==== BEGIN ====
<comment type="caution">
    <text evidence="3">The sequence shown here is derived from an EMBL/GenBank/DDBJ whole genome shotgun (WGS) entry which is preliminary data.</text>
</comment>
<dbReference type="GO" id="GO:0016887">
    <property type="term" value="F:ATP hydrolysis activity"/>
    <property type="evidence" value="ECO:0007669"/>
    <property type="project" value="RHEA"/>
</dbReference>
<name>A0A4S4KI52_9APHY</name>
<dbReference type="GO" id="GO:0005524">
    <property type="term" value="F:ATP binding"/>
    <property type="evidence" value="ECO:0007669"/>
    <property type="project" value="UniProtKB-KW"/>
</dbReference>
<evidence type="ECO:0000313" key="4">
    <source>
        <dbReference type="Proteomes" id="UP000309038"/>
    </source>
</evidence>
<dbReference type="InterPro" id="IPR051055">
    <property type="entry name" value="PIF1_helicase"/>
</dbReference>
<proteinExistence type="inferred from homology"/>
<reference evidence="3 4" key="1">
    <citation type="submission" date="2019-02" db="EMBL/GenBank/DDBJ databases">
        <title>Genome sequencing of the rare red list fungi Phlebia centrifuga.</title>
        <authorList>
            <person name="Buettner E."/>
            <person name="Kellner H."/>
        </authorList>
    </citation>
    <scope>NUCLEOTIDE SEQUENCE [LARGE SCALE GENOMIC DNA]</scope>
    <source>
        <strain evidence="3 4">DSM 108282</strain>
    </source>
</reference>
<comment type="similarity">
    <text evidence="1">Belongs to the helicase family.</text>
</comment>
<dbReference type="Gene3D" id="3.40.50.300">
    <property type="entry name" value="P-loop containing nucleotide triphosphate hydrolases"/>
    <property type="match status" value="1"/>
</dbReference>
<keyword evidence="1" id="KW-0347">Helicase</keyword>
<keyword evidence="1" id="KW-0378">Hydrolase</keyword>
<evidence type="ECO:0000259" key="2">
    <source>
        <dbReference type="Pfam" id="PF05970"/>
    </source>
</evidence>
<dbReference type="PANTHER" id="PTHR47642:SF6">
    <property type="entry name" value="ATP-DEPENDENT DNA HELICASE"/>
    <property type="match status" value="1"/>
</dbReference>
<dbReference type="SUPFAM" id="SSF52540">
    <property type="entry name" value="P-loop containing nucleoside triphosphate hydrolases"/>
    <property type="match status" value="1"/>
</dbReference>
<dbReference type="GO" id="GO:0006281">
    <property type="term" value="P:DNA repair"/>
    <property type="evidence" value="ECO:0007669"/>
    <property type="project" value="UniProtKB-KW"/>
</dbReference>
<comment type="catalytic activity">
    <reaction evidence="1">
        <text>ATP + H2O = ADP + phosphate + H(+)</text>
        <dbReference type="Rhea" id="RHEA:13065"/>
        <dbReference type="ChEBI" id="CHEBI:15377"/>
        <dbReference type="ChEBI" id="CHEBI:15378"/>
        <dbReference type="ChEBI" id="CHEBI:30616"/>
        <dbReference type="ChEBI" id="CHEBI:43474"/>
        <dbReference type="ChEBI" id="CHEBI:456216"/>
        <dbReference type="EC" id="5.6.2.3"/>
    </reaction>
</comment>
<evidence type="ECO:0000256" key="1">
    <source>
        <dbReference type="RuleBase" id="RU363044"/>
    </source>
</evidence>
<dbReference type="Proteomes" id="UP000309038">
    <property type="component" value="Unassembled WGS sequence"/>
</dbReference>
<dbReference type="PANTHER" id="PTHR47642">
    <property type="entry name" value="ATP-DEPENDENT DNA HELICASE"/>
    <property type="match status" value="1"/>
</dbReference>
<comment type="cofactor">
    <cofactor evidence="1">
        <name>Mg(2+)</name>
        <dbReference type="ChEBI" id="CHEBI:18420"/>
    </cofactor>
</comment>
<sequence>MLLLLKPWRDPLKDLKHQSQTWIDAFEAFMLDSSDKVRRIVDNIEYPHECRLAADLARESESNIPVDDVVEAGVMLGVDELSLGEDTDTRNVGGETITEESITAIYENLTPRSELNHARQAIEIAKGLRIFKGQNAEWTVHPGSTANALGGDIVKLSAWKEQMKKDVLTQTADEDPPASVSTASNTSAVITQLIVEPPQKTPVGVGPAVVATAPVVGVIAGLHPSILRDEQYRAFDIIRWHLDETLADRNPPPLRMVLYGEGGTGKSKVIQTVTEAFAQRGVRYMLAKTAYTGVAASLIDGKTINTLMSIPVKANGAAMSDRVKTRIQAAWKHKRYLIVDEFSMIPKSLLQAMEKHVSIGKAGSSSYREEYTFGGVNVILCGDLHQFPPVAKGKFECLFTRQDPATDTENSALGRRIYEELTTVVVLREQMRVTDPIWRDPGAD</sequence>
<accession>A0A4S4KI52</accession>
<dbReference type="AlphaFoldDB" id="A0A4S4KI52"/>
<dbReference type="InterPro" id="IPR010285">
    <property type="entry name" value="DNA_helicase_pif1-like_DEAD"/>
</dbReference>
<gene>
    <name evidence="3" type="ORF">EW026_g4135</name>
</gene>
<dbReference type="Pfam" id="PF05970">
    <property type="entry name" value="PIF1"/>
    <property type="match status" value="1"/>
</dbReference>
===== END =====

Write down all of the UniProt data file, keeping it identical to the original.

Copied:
<comment type="caution">
    <text evidence="3">The sequence shown here is derived from an EMBL/GenBank/DDBJ whole genome shotgun (WGS) entry which is preliminary data.</text>
</comment>
<dbReference type="GO" id="GO:0016887">
    <property type="term" value="F:ATP hydrolysis activity"/>
    <property type="evidence" value="ECO:0007669"/>
    <property type="project" value="RHEA"/>
</dbReference>
<name>A0A4S4KI52_9APHY</name>
<dbReference type="GO" id="GO:0005524">
    <property type="term" value="F:ATP binding"/>
    <property type="evidence" value="ECO:0007669"/>
    <property type="project" value="UniProtKB-KW"/>
</dbReference>
<evidence type="ECO:0000313" key="4">
    <source>
        <dbReference type="Proteomes" id="UP000309038"/>
    </source>
</evidence>
<dbReference type="InterPro" id="IPR051055">
    <property type="entry name" value="PIF1_helicase"/>
</dbReference>
<proteinExistence type="inferred from homology"/>
<reference evidence="3 4" key="1">
    <citation type="submission" date="2019-02" db="EMBL/GenBank/DDBJ databases">
        <title>Genome sequencing of the rare red list fungi Phlebia centrifuga.</title>
        <authorList>
            <person name="Buettner E."/>
            <person name="Kellner H."/>
        </authorList>
    </citation>
    <scope>NUCLEOTIDE SEQUENCE [LARGE SCALE GENOMIC DNA]</scope>
    <source>
        <strain evidence="3 4">DSM 108282</strain>
    </source>
</reference>
<comment type="similarity">
    <text evidence="1">Belongs to the helicase family.</text>
</comment>
<dbReference type="Gene3D" id="3.40.50.300">
    <property type="entry name" value="P-loop containing nucleotide triphosphate hydrolases"/>
    <property type="match status" value="1"/>
</dbReference>
<keyword evidence="1" id="KW-0347">Helicase</keyword>
<keyword evidence="1" id="KW-0378">Hydrolase</keyword>
<evidence type="ECO:0000259" key="2">
    <source>
        <dbReference type="Pfam" id="PF05970"/>
    </source>
</evidence>
<dbReference type="PANTHER" id="PTHR47642:SF6">
    <property type="entry name" value="ATP-DEPENDENT DNA HELICASE"/>
    <property type="match status" value="1"/>
</dbReference>
<dbReference type="SUPFAM" id="SSF52540">
    <property type="entry name" value="P-loop containing nucleoside triphosphate hydrolases"/>
    <property type="match status" value="1"/>
</dbReference>
<dbReference type="GO" id="GO:0006281">
    <property type="term" value="P:DNA repair"/>
    <property type="evidence" value="ECO:0007669"/>
    <property type="project" value="UniProtKB-KW"/>
</dbReference>
<comment type="catalytic activity">
    <reaction evidence="1">
        <text>ATP + H2O = ADP + phosphate + H(+)</text>
        <dbReference type="Rhea" id="RHEA:13065"/>
        <dbReference type="ChEBI" id="CHEBI:15377"/>
        <dbReference type="ChEBI" id="CHEBI:15378"/>
        <dbReference type="ChEBI" id="CHEBI:30616"/>
        <dbReference type="ChEBI" id="CHEBI:43474"/>
        <dbReference type="ChEBI" id="CHEBI:456216"/>
        <dbReference type="EC" id="5.6.2.3"/>
    </reaction>
</comment>
<evidence type="ECO:0000256" key="1">
    <source>
        <dbReference type="RuleBase" id="RU363044"/>
    </source>
</evidence>
<dbReference type="Proteomes" id="UP000309038">
    <property type="component" value="Unassembled WGS sequence"/>
</dbReference>
<dbReference type="PANTHER" id="PTHR47642">
    <property type="entry name" value="ATP-DEPENDENT DNA HELICASE"/>
    <property type="match status" value="1"/>
</dbReference>
<comment type="cofactor">
    <cofactor evidence="1">
        <name>Mg(2+)</name>
        <dbReference type="ChEBI" id="CHEBI:18420"/>
    </cofactor>
</comment>
<sequence>MLLLLKPWRDPLKDLKHQSQTWIDAFEAFMLDSSDKVRRIVDNIEYPHECRLAADLARESESNIPVDDVVEAGVMLGVDELSLGEDTDTRNVGGETITEESITAIYENLTPRSELNHARQAIEIAKGLRIFKGQNAEWTVHPGSTANALGGDIVKLSAWKEQMKKDVLTQTADEDPPASVSTASNTSAVITQLIVEPPQKTPVGVGPAVVATAPVVGVIAGLHPSILRDEQYRAFDIIRWHLDETLADRNPPPLRMVLYGEGGTGKSKVIQTVTEAFAQRGVRYMLAKTAYTGVAASLIDGKTINTLMSIPVKANGAAMSDRVKTRIQAAWKHKRYLIVDEFSMIPKSLLQAMEKHVSIGKAGSSSYREEYTFGGVNVILCGDLHQFPPVAKGKFECLFTRQDPATDTENSALGRRIYEELTTVVVLREQMRVTDPIWRDPGAD</sequence>
<accession>A0A4S4KI52</accession>
<dbReference type="AlphaFoldDB" id="A0A4S4KI52"/>
<dbReference type="InterPro" id="IPR010285">
    <property type="entry name" value="DNA_helicase_pif1-like_DEAD"/>
</dbReference>
<gene>
    <name evidence="3" type="ORF">EW026_g4135</name>
</gene>
<dbReference type="Pfam" id="PF05970">
    <property type="entry name" value="PIF1"/>
    <property type="match status" value="1"/>
</dbReference>